Planting and Development
Canola acreage in Ontario remained stable with approximately 29,250 acres planted in 2017, compared to 29,540 acres planted in 2016. Agricorp reports actually show decreased acreage in most regions with two exceptions; canola acres remained steady in Nipissing at approximately 2,150 ac, and the combined regions of Manitoulin, Sudbury and Timiskaming had 8,886 ac this year compared to about 3,600 ac in 2016.
Most of the province experienced rain throughout the last half of April and into early May, which is usually the ideal time to plant canola. Generally speaking, temperatures were below normal in the spring although there were a few very warm days. Snow fell in Thunder Bay and Temiskaming Districts during May, and temperatures were below zero during the May long weekend. Eastern Ontario was very wet through the spring, with May rainfall amounts of 200% or more compared to normal, and growers in the region only had about 3 open days for working fields up to May 31st.
Many growers planted what they could between rains but opted to stop planting canola in late May; approximately 80% of intended acres had been planted by the end of the month. Planting beyond May 20th can lead to issues with heat during flowering, and is also risky in terms of swede midge emergence coinciding with vulnerable canola growth stages. However, some growers continued planting into June, and there were reports of growers with up to a month difference in the planting dates of their various canola fields, primarily in northeastern and eastern Ontario.
Wet conditions turned out to be relatively good for canola emergence. Reports on stand counts from across the province seemed to indicate emergence was much closer to 100% than the typical 60-70% emergence expected. Earlier plantings may have emerged somewhat slowly, but fields planted into warmer June weather emerged quickly. Many fields were moving beyond the 3 leaf stage by the first of June. Later plantings, including much of the northeastern canola, were still in the 2-4 leaf growth stages into mid-June. This was quite different than 2016, where fields were blooming by mid-June. In spite of continued wet conditions and some delayed herbicide applications, weed control was good overall. Canola populations were high, making it difficult for weeds to compete.
Insects and Diseases
Canola that was slow to emerge in cool conditions was vulnerable to insect damage. Reports of flea beetle at threshold came in from many areas, particularly in the southern half of the province. Wet conditions may have reduced the longevity of seed treatments. However, in general, flea beetle levels were similar to past years.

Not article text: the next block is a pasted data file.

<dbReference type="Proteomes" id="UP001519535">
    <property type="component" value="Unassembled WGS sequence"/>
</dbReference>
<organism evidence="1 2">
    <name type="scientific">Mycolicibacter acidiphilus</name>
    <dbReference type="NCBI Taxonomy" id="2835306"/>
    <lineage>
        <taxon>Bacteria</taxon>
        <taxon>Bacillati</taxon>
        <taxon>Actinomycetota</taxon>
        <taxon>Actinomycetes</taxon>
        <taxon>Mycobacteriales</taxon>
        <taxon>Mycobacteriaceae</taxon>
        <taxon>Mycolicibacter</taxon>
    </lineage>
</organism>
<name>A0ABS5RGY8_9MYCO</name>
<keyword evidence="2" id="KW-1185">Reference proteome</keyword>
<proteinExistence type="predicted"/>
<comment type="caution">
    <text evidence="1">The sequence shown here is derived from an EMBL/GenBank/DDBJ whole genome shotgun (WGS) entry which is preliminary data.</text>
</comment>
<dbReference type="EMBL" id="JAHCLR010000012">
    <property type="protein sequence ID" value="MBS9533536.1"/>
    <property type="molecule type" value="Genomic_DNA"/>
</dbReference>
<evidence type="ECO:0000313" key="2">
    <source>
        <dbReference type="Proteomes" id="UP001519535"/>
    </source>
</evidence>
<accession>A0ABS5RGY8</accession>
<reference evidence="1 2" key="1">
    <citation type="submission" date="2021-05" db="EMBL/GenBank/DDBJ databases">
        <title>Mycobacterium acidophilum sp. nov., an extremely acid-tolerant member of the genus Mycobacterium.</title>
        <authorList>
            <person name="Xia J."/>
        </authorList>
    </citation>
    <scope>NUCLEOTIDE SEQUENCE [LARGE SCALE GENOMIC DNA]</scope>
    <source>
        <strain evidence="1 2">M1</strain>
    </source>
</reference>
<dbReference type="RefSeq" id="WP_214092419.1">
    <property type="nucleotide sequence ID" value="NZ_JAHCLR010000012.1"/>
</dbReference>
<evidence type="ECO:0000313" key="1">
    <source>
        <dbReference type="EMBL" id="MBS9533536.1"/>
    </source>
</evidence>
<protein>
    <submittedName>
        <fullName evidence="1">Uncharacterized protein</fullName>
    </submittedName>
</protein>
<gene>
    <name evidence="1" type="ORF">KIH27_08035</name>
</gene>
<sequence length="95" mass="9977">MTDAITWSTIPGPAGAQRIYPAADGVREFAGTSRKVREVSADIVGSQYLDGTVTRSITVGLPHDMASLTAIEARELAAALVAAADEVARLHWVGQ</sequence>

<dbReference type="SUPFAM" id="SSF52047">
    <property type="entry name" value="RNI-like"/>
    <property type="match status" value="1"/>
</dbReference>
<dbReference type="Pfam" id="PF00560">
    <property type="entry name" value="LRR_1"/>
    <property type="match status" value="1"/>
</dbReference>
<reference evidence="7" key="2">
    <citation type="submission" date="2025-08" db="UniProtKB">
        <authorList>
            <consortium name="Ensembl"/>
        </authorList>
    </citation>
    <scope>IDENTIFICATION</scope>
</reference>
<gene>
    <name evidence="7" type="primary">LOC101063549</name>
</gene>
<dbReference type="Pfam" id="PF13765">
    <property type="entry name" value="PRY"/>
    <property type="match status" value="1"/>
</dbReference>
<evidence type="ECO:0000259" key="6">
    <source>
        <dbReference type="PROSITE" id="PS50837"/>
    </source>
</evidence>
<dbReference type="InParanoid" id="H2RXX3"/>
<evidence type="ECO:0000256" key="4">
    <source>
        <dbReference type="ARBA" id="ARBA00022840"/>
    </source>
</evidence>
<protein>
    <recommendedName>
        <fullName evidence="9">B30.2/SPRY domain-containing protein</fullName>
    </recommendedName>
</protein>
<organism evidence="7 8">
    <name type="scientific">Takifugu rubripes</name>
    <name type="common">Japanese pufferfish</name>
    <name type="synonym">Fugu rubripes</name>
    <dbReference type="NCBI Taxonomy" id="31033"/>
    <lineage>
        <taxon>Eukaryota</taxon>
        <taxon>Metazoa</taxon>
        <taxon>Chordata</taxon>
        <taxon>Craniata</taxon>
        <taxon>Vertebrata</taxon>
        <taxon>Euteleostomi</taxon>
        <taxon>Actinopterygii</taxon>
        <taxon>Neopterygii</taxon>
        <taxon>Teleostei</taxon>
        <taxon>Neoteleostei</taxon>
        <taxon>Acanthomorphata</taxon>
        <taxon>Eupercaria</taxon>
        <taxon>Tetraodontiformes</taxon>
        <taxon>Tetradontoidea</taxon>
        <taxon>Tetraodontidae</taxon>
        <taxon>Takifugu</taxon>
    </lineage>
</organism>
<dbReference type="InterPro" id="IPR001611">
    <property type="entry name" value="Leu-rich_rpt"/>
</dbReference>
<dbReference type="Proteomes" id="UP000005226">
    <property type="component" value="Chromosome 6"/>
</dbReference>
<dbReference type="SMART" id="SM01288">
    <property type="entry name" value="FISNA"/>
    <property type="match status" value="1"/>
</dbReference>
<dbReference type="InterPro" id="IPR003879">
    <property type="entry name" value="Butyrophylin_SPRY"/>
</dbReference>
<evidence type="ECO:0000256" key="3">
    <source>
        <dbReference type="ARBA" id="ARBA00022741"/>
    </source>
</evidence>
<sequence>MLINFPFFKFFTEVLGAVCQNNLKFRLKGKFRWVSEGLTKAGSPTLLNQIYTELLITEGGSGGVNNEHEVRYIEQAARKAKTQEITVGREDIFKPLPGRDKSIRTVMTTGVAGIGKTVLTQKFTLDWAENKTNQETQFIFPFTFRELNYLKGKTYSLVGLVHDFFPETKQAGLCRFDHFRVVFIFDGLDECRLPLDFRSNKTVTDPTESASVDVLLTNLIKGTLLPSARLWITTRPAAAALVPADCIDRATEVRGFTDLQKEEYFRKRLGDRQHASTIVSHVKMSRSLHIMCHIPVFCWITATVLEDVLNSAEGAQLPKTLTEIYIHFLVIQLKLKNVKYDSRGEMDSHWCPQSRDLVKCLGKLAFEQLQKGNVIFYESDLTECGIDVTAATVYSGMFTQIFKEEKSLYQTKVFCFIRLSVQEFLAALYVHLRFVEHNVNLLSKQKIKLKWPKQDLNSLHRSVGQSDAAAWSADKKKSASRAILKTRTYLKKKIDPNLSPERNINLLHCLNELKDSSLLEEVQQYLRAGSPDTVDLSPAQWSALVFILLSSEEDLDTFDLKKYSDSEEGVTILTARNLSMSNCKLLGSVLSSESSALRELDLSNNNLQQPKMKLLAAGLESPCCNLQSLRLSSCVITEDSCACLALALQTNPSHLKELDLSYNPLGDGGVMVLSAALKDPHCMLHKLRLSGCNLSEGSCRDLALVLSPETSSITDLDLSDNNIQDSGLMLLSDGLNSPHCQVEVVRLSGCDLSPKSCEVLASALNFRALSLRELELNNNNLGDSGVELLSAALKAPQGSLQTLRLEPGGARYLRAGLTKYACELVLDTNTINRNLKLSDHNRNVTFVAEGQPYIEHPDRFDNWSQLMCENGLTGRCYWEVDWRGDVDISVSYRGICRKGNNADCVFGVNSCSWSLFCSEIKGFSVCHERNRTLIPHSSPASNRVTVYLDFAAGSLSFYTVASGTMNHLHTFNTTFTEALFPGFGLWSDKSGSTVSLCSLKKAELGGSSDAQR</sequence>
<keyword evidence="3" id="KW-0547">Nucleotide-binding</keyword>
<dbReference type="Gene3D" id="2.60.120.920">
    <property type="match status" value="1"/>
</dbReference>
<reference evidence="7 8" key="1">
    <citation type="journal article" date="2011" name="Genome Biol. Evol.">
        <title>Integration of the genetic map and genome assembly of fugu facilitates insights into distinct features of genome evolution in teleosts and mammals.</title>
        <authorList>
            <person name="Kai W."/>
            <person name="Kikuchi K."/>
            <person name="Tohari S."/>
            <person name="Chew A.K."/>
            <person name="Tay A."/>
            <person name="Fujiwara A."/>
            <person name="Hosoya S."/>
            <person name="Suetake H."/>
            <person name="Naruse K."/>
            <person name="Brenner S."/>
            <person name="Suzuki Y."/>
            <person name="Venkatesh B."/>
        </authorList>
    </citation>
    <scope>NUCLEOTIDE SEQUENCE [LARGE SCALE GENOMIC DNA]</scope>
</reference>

The wet spring meant that much of the canola crop did not have the advantage of fast, early growth to move past growth stages that are most vulnerable to swede midge damage. The insect pest began emerging in late May in most regions, and reached threshold in many field across Temiskaming District before June 1st. By June 7th swede midge trap counts were escalating through many regions, including Grey and Dufferin, and were beyond threshold in parts of North Wellington and Renfrew. In many cases the canola was only at the 2-4 leaf stage by the time threshold was reached, and growers had difficult decisions to make as to whether to apply insecticides at this early timing or hold off until later growth stages in an attempt to use just one insecticide application. It is most important to protect plants when buds are starting to form, prior to bolting. A majority of acres received some insecticide, and many fields were sprayed more than once. In the end, major crop damage and yield loss caused by swede midge was not reported. However, later plantings did see more damage and it is still recommended to plant as early as possible to avoid swede midge damage.
Surveys conducted by Dr. Rebecca Hallett’s research team at the University of Guelph have shown that a beneficial wasp that
parasitizes swede midge, called Synopeas myles(Figure 1), is present in Ontario. To date S. myles has been found near Shelburne, Meaford, Earlton and Cache Bay. It is likely that S. myles is located at more sites than the survey results show, since sampling was limited in terms of both the number of times a site was sampled and the number of plants collected during the season. S. myles will not be a silver bullet in controlling swede midge and preventing crop damage, but there is potential for the wasp to provide some control of swede midge populations. For effective control of swede midge, multiple tactics which all help to reduce populations and the potential for population growth are needed.